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Ch. 19 Geography Matters...
Transcript of Ch. 19 Geography Matters...
Geography Matters... Writers have to decide every time, where is this taking place?
Some writers often set their characters in the same place.
Example: For example, William Faulkner set several of his books including As I Lay Dying, The Sound and the Fury, and Absalom, Absalom! in his "fictional 'postage stamp of ground'": Yoknapatawpha County, Mississippi (p. 164). What does Geography mean in Literature? In some cases, Geography means everything. For example... The Caribbean is really the only place The Old Man and the Sea could have taken place. Setting includes essential components to the story: history, interaction between American and Cuban culture, corruption, poverty, fishing, and baseball. Geography is key to the setting of the story.
prairies Geography: hills Rivers Valleys Deserts Mountains Islands But... Geography can also be: economics
people* Foster uses the example that Napoleon could not defeat the Russians and their ferocious winter weather. The merciless elements shape the tough, unyielding people who live there Literary geography is about humans inhabiting spaces
* and *
spaces that inhabit humans. Geography can be setting OR it can be psychology, attitude, finance, industry. A lot of times WHO people are is about WHERE they are from or WHERE they represent. Geography Can be Theme or Plot One excellent example is The Fall of the House of Usher. The description of the landscape, place, or geography of the story makes it super creepy before anything even happens. Geography and Character Geography can be a character For example, in Tim O'brien's Going After Cacciato, he makes the geography of Vietnam come to life as an actual character. The soldier's rage is actually directed at the PLACE that resembles all of their misery, shown by the action of blowing up a village of civilians for seemingly no reason. It's because the village is actually the target. Or...Geography can develop a character Not always, but often, characters start somewhere as someone and as they move location, they change. Foster says: "When a writer sends a character south, it's so they can run amok." P. 171 Foster gives many example for this, but one I thought of was in Rabbit Run, by John Updike. In this novel, when Rabbit abandons his family, he drives South. In his time away, Rabbit encounters many difficulties including sexuality, spirituality, finances, and emotional health. One could accurately say he "ran amok."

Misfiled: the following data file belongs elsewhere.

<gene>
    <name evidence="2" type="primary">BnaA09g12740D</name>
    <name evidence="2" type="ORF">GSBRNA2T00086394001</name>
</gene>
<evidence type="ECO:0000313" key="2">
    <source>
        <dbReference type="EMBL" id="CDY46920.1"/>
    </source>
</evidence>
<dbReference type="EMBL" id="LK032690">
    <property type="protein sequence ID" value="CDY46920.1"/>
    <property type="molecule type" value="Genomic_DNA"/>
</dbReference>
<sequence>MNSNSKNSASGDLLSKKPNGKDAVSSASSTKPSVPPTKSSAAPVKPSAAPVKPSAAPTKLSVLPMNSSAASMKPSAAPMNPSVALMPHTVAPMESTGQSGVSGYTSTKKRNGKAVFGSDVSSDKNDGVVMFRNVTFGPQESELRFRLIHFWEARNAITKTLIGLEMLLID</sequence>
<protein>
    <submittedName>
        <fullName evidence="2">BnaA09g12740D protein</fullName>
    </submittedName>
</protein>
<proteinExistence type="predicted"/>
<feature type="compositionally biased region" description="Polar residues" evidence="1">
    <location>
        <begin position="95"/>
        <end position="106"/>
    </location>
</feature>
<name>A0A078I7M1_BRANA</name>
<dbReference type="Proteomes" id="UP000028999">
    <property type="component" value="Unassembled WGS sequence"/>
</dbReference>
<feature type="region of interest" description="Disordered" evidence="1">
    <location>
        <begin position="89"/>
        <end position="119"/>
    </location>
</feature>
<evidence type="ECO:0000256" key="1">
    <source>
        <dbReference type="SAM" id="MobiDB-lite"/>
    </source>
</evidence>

Foster says this running amok is due to having a direct, raw encounter with the subconscious. This is also clear in Rabbit's case. Geography
Hills & Valleys LOW means:
death HIGH means:
death Writers will make both locations work for them.
But you should notice that there is danger in both.